The training provider in charge of Premier League football club academies has scored its third successive ‘outstanding’ Ofsted result.
Inspectors lauded the Football Association Premier League Limited for its “ambitious and well-structured curriculum” in a July inspection, which was published today.
The provider delivers the level 3 sporting excellence professional apprenticeship at all 20 Premier League teams and six further clubs that were recently relegated to the English Football League. At the time of the inspection, it was delivering apprenticeships to 266 academy football players between the ages of 16 and 18.
David Rainford, the Premier League’s head of education and academy player care “welcomed” the report, and said the league is “committed to elite player development and personal growth, supporting young people to be the best version of themselves both on and off the pitch”.
A ‘clear mission’
Ofsted praised the provider for its “logical […] ambitious and well-structured curriculum”, while also focusing on its “outstanding” staff development programme. The provider scored ‘outstanding’ ratings across the board, resulting in its third overall ‘outstanding’ rating in a row since 2010.
Inspectors said leaders and staff at the individual clubs and Premier League itself have a “clear mission to help apprentices develop the knowledge skills and behaviours they need to succeed in their everyday lives and to pursue their football careers”.
“Staff know apprentices very well and understand the challenges that they face on their journey to becoming professional footballers, as many staff have been through the academy system themselves,” the Ofsted report added.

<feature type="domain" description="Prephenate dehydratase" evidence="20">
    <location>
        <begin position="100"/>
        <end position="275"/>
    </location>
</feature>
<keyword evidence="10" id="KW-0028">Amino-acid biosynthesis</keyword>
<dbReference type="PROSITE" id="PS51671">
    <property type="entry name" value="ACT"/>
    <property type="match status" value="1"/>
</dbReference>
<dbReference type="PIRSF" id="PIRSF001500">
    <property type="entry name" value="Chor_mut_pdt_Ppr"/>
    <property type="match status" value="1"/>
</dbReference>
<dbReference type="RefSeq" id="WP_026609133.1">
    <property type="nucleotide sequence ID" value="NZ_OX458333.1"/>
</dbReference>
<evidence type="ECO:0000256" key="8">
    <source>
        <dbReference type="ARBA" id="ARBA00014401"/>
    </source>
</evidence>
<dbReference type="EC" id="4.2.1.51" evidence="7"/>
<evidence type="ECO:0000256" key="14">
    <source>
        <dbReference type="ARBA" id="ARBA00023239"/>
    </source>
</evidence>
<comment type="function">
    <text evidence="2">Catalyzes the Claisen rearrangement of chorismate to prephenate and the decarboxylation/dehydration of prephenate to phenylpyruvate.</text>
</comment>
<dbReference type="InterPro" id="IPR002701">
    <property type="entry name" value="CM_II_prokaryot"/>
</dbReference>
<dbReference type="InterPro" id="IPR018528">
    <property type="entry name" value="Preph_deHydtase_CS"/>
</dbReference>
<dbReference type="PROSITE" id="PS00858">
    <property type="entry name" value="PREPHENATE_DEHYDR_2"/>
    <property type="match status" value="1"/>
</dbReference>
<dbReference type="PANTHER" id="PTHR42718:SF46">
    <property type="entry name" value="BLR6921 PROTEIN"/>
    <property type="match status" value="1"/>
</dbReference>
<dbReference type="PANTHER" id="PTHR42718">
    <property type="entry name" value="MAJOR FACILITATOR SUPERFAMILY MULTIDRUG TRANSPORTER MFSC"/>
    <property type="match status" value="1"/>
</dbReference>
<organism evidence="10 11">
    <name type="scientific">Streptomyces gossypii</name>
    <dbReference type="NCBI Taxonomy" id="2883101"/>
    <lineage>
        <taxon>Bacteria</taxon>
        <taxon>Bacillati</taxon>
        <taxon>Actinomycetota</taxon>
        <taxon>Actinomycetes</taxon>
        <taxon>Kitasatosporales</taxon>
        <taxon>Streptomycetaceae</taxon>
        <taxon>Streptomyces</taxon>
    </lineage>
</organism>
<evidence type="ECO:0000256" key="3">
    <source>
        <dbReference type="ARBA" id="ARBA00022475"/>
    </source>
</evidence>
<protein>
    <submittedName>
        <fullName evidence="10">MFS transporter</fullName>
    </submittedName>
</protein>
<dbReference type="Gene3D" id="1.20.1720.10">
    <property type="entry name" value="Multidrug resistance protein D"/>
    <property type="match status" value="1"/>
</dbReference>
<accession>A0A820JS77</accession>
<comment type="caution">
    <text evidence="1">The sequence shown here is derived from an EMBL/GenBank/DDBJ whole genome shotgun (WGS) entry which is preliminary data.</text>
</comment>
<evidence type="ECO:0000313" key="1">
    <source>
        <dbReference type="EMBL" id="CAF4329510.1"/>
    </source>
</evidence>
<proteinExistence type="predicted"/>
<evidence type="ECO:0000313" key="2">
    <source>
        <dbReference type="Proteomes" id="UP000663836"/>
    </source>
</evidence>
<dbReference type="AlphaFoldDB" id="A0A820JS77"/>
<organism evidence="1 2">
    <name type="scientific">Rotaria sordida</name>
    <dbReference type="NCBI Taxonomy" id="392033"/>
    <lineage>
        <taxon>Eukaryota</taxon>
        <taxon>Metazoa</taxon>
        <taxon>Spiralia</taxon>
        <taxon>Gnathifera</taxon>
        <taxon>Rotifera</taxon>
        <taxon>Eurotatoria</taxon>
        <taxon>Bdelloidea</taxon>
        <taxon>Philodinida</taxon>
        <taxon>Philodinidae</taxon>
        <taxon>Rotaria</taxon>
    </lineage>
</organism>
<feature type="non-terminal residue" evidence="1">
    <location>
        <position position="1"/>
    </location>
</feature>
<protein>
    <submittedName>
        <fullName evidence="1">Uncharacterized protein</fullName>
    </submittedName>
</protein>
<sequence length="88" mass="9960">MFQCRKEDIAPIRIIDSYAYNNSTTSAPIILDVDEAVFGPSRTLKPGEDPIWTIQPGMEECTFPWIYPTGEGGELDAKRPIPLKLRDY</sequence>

Due to that, a “high number” of apprentices get a professional contract when they finish their apprenticeship and end their studies as “mature young adults, ready and highly motivated for the next steps in their career”.
Inspectors also noted a focus on curriculum improvement, adding that leaders take “effective steps” to reassess the study programmes.
For instance, they have worked with a national charity to place a greater emphasis on the mental well-being of apprentices.
The provider has also developed an “outstanding programme of staff development” to make sure teaching and training is at a high quality.
That means apprentices “thrive in calm, purposeful and highly disciplined environments” and “consistently” live up to high expectations of them at work.
‘A very strong culture of safeguarding’
Coaches at the provider “thoroughly assess” their learners’ progress during the apprenticeships by using videos of first-team players, which Ofsted said “rapidly develops” their training awareness.
Inspectors also praised the “very strong culture of safeguarding” at all the academies, through annual external checks on their safeguarding strategies.
Apprentices are further exposed to “a rich and comprehensive personal development and life-skills curriculum” including social media, financial management and consent.